The Hakanoa Reserve Pollinator Park was the first one of its kind in all of New Zealand. It was founded in 2016 by Andrea Reid, who was a former student at Unitec studying Landscape Architecture, the idea stemmed from a project that she did at uni to which her teachers encouraged her to transfer it into the real world, as there is a genuine urge and need for this type of instalment. She said the concept came from wanting to generate urban food gardens in the CBD, but she realised that for these to succeed they need to be actively pollinated and due to the worldwide shortage of especially honey bees, this would create a huge issue. She then went on into the research of what native plants are the right ones to use in order to attract all different types of pollinators. Andrea also studied the travel distance that applies to each of these species and realised that the lowest common denominator needs to be used, which is that of the non-flying insects and reptiles (New Zealand Institute of Landscape Architects, 2019).
The concept of establishing more urban growing initiatives sparked the need to create pollinator pathways, which is now translated into the Hakanoa Reserve Pollinator Park. She was able to make this in collaboration with Gecko NZ Trust, Aecom and local community groups that were very fond of the idea and soon became stakeholders.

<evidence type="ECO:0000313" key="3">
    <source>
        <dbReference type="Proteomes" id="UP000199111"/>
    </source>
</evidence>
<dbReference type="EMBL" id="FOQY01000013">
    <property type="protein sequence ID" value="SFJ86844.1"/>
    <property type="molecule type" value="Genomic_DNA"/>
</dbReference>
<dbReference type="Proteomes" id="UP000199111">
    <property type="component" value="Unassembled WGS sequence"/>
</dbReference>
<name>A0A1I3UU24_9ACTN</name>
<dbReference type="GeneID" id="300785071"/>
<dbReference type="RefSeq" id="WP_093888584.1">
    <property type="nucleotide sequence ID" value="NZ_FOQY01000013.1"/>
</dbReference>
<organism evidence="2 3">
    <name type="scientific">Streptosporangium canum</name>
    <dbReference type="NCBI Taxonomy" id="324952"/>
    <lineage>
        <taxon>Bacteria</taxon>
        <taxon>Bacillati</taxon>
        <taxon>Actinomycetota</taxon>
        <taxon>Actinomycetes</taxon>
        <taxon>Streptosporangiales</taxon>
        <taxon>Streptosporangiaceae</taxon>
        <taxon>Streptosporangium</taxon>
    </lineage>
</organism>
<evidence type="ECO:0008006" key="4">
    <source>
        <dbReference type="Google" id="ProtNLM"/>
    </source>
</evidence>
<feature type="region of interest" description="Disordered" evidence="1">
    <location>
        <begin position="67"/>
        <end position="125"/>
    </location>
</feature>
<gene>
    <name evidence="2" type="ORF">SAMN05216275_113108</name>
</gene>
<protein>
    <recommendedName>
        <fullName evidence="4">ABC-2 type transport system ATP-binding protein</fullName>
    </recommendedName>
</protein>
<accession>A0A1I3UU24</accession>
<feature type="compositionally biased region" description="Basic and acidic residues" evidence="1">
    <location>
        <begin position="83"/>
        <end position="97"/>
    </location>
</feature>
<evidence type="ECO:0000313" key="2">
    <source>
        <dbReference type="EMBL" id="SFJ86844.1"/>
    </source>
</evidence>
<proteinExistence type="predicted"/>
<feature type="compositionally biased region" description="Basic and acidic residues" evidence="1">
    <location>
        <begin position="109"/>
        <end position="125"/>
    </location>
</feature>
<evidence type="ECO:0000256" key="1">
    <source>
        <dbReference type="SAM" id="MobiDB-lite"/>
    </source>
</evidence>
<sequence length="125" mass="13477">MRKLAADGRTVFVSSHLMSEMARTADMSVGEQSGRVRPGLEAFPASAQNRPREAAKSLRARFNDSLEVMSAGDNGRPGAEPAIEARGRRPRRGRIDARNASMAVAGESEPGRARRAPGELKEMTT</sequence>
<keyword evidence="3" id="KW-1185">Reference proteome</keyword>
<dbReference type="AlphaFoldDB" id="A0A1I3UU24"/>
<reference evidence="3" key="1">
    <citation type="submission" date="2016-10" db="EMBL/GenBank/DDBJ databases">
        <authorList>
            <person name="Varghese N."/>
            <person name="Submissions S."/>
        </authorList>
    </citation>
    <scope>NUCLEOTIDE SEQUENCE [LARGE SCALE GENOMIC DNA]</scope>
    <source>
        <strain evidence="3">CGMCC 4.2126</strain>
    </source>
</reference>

Throughout the planting and creation of this hub, 100 volunteers from the community showed up to help plant and install bee boxes, hydration stations and pollinator walls. Andrea soon realised though that one installation wouldn’t be enough and that in order for this to become really successful, they would have to create an entire pathway that inhabits multiple instalments in order to create a green corridor that really promotes movement for these pollinators in a safe way. With the help of the previous sponsors they now have 6
instalments underway that connect Grey Lynn path with the Coxs Bay Reserve and the Kelmarna Gardens, which was set to be ready by mid 2022 (Pollinator Paths, 2021).
Issues that they are coming across though is how to get neighbours on board in order to create smaller scale projects in private spaces and how to motivate them into wanting to look after their own puzzle piece of the pollinator path.
Although to solve this they have started creating Workshops for people of all ages to attend to these areas of the pathway to learn about the importance of these pollinator instalments, how they are maintained and how different each species needs are.
Andrea Reid has also started her own website named “Pollinator Paths” which encourages people to learn about these and shows them how they can be a part to help.
Another obstacle they want to overcome is to sustain actual data about how these paths are doing, currently they’re just estimating and visually seeing the change that these spaces have created. But they want to invest in research grants and sponsorships in order to get ecologists on board that will be able to research the site in more detail and see how many pollinators are actually using the spaces.
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